Saturday, July 14, 2012

Story time: "Old Hopgiant" (from Sweden)

It's story time again, courtesy of all the great public-domain content that's available on Project Gutenberg.

"The Swedish Fairy Book" was edited by Clara Stroebe, translated by Frederick H. Martens, illustrated by George W. Wood (whose work is pictured at right) and published in 1921.

In the short preface, Martens writes: "The following volume of Swedish fairy-tales represents a careful choice, after the best original sources, of those examples of their kind which not only appeared most colorful and entertaining, but also most racially Swedish in their flavor. For the fairy-tales of each of the three Scandinavian countries, Sweden, Denmark and Norway, have a distinct local color of their own. ... There has been no attempt to 'rewrite' these charming folk-and fairy-tales in the translation. They have been faithfully narrated in the simple, naive manner which their traditional rendering demands."

And so here is one story (and its accompanying illustration) from "The Swedish Fairy Book."

Old Hopgiant
Once upon a time there were two neighbors: one of them rich and the other poor. They owned a great meadow in common, which they were supposed to mow together and then divide the hay.

But the rich neighbor wanted the meadow for himself alone, and told the poor one that he would drive him out of house and home if he did not come to an agreement with him that whichever one of them mowed the largest stretch of the meadowland in a single day, should receive the entire meadow.

Now the rich neighbor got together as many mowers as ever he could; but the poor one could not hire a single man. At last he despaired altogether and wept, because he did not know how he could manage to get so much as a bit of hay for the cow.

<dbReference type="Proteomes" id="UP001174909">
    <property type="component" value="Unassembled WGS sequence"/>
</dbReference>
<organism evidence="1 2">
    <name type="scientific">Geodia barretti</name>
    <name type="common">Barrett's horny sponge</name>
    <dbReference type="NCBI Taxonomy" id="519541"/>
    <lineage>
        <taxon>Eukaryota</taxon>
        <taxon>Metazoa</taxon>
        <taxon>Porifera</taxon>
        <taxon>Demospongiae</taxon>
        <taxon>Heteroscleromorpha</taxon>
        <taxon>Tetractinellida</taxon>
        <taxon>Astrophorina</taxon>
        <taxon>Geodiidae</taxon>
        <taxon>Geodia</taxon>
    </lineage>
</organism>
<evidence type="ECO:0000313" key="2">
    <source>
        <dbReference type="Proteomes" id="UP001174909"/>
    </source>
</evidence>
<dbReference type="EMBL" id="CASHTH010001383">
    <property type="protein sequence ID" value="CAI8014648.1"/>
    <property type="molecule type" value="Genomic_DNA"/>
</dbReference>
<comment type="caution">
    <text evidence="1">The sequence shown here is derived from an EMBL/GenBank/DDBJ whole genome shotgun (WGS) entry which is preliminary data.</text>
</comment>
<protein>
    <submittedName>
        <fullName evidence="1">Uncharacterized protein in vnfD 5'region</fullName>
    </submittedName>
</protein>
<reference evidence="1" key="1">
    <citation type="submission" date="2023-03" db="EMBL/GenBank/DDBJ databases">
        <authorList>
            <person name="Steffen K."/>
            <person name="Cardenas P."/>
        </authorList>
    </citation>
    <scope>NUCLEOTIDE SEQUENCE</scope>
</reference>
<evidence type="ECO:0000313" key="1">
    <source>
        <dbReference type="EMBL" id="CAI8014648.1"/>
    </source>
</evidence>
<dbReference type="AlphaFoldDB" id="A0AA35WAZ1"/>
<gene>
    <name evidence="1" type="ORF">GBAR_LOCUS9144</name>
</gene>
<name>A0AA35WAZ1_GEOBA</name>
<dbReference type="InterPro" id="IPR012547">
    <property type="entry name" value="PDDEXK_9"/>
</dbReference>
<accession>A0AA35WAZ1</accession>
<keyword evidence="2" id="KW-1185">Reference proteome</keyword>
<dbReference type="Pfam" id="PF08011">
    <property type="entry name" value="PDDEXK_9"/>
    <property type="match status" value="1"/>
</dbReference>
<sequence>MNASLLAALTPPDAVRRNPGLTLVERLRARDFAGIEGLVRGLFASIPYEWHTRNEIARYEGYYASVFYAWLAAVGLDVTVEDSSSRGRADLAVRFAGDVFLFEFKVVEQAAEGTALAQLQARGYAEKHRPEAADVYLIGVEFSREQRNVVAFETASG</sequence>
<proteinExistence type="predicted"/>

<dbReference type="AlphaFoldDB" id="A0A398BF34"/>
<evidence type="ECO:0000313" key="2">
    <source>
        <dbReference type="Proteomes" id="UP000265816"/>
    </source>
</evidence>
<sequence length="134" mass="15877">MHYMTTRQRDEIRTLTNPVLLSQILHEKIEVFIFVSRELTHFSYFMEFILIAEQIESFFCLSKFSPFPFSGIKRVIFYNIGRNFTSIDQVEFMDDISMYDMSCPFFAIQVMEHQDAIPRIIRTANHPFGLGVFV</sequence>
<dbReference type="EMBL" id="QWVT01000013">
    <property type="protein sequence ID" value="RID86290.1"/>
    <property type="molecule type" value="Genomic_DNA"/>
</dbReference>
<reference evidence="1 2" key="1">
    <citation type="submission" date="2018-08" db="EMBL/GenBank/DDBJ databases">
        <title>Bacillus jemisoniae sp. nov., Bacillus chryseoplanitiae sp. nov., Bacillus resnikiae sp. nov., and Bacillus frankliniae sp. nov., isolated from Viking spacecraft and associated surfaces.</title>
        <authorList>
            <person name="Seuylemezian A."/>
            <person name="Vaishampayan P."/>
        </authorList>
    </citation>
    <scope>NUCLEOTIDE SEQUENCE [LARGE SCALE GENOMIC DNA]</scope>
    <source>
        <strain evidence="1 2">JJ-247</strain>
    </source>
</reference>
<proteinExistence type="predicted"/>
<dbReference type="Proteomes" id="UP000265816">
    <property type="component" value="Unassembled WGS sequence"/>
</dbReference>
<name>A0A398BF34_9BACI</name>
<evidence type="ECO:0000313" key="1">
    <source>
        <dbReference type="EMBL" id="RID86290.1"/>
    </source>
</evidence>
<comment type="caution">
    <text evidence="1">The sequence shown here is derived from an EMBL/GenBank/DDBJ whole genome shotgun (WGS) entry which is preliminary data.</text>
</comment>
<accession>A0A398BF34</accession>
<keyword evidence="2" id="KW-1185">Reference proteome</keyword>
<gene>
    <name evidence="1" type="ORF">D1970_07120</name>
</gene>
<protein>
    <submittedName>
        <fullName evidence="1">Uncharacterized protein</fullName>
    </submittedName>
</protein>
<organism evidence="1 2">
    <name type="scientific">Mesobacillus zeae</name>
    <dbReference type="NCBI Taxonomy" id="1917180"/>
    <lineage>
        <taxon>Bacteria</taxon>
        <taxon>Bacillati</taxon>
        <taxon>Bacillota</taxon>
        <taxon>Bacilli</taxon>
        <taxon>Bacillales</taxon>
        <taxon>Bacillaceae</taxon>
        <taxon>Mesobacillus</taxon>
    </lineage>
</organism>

Then it was that a large man stepped up to him and said: "Do not grieve so. I can tell you what you ought to do. When the mowing begins, just call out 'Old Hopgiant!' three times in succession, and you'll not be at a loss, as you shall see for yourself." And with that he disappeared.

Then the poor man's heart grew less heavy, and he gave over worrying. So one fine day his rich neighbor came along with no fewer than twenty farmhands, and they mowed down one swath after another. But the poor neighbor did not even take the trouble to begin when he saw how the others took hold, and that he himself would not be able to do anything alone.

Then the big man occurred to him, and he called out: "Old Hopgiant!" But no one came, and the mowers all laughed at him and mocked him, thinking he had gone out of his mind. Then he called again: "Old Hopgiant!" And, just as before, there was no hopgiant to be seen. And the mowers could scarcely swing their scythes; for they were laughing fit to split.

And then he cried for the third time: "Old Hopgiant!" And there appeared a fellow of truly horrible size, with a scythe as large as a ship's mast.

And now the merriment of the rich peasant's mowers came to an end. For when the giant began to mow and fling about his scythe, they were frightened at the strength he put into his work. And before they knew it he had mown half the meadow.

Then the rich neighbor fell into a rage, rushed up and gave the giant a good kick. But that did not help him, for his foot stuck to the giant, while the latter no more felt the kick than if it had been a flea-bite, and kept right on working.

Then the rich neighbor thought of a scheme to get free, and gave the giant a kick with his other foot; but this foot also stuck fast, and there he hung like a tick. Old Hopgiant mowed the whole meadow, and then flew up into the air, and the rich man had to go along hanging to him like a hawser. And thus the poor neighbor was left sole master of the place.

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